Mbuti Motlomelo‏ (@Mbuti_Motlomelo) tweeted: “Well wishes to Advocate Shamila Batohi on her 1st day at work.”

“She is coming into an institution that is utterly dysfunctional and riven by division; (its leaders) have done the bidding of those in power,” said Adv Howard Varney, speaking to Daily Maverick. “The network of corruption required that the key decision-makers in the NPA be controlled. There are individuals (working there) who have overseen the effective destruction of the institution.” Varney worked with Batohi in the Investigation Task Unit, mandated by the late Nelson Mandela to look into violence in KwaZulu-Natal during the 1990s.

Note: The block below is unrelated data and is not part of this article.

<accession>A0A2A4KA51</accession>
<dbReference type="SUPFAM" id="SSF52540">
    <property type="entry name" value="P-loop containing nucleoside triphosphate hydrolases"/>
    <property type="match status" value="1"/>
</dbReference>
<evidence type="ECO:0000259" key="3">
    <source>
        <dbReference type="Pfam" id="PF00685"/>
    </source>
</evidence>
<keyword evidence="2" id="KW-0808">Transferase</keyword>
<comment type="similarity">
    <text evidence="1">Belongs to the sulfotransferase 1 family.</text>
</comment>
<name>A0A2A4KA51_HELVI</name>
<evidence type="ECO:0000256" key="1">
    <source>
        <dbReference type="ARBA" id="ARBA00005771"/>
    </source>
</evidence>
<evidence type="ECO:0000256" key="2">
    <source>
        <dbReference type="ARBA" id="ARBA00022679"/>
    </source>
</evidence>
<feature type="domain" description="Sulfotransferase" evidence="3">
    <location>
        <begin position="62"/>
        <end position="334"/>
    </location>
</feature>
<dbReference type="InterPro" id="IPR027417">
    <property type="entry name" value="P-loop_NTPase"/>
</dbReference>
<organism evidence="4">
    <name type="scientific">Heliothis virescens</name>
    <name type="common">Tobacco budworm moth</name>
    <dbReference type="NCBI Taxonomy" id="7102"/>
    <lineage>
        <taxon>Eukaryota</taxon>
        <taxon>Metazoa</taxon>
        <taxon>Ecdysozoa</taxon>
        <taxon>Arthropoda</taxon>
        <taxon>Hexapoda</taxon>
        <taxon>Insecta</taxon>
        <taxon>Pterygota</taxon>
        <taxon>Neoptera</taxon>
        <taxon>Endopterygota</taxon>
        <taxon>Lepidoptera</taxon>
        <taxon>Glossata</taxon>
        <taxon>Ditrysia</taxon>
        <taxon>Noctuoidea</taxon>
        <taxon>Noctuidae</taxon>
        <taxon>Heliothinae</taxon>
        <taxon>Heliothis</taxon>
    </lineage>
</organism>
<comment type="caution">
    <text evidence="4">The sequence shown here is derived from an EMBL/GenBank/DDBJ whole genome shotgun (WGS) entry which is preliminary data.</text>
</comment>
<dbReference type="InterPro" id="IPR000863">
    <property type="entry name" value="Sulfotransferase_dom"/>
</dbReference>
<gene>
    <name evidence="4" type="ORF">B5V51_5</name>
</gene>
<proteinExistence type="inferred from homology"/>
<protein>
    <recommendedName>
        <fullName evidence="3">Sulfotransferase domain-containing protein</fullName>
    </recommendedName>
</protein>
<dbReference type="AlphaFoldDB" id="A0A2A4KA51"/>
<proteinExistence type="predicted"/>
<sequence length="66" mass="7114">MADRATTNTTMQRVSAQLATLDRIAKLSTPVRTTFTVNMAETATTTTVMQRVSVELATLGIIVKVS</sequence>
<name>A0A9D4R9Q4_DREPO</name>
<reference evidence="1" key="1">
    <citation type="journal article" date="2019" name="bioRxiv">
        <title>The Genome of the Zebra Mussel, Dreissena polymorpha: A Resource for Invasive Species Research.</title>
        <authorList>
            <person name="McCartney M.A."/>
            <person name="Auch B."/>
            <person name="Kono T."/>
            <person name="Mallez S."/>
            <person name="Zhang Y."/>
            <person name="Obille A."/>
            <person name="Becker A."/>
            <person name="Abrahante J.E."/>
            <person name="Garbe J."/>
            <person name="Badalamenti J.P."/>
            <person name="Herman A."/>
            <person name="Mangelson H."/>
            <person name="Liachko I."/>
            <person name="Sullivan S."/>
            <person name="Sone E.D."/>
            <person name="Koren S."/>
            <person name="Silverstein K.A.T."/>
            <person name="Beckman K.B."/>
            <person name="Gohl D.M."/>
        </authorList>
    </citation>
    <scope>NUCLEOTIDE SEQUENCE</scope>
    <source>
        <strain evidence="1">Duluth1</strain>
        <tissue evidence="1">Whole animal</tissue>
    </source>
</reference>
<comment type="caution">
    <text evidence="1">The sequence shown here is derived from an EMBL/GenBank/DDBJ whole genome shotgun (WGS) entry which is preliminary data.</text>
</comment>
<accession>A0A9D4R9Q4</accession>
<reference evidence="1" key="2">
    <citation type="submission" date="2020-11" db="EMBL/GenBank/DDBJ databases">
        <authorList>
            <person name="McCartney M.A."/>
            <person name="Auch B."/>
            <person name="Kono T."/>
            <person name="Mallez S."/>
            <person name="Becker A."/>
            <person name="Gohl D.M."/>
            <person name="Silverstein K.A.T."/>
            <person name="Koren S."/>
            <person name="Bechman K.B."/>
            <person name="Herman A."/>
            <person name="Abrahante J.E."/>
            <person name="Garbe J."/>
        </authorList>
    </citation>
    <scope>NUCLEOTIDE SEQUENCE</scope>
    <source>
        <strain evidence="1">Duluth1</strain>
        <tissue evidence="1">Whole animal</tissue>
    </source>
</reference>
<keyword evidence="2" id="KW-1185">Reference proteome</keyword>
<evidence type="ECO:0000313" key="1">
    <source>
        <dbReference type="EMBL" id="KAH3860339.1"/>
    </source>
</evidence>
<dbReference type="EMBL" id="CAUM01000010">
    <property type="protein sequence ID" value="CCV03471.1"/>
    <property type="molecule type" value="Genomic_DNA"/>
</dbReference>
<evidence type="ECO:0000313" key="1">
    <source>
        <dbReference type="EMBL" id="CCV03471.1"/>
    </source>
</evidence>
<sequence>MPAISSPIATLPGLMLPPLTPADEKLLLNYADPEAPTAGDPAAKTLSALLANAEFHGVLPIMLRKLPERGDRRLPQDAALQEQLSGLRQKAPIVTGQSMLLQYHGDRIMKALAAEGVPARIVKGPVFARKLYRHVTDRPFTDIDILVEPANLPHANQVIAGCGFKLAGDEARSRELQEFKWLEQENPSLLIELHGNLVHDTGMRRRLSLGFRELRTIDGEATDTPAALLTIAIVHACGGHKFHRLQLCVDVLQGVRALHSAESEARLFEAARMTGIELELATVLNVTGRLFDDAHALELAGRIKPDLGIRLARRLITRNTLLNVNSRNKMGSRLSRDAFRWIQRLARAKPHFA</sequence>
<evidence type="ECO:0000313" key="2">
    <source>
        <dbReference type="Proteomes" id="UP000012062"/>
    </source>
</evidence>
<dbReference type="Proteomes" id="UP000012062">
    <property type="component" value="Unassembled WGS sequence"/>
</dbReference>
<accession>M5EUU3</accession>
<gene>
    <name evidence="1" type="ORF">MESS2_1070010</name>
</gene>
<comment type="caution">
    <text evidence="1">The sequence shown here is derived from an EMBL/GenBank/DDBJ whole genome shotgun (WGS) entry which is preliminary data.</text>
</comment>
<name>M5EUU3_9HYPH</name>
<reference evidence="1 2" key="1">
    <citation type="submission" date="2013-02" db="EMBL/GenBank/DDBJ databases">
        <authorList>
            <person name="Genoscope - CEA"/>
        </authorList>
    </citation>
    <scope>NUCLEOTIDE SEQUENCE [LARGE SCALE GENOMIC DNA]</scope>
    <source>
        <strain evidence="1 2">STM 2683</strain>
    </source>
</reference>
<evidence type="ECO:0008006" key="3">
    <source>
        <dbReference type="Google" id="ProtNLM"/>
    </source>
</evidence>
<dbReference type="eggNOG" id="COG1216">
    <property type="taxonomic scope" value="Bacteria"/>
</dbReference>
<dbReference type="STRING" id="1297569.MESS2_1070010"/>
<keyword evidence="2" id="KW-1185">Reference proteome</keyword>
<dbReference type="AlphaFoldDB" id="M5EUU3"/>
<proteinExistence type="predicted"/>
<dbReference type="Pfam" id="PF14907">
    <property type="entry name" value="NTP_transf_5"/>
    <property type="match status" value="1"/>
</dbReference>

Advisory panel and transparent appointment process

Batohi was chosen, after careful consideration, from a final list of five. The other four candidates were:

  • Adv Siyabulela Mapoma
  • Adv Simphiwe Mlotshwa
  • Adv Rodney de Kock
  • Adv Andrea Johnson

The five were selected from 11 candidates who were interviewed – in the presence of media – at the Union Buildings in Pretoria from Wednesday 14 November 2018 to Friday 16 November.

In August 2018 the Constitutional Court confirmed the invalidity of former NDPP Shaun Abrahams. Corruption Watch, Freedom Under Law and later, the Council for Advancement of the South African Constitution, had challenged – successfully – the legality of the termination of Abrahams’ predecessor Mxolisi Nxasana’s appointment and afterwards, a golden handshake of R17.3-million, in the High Court.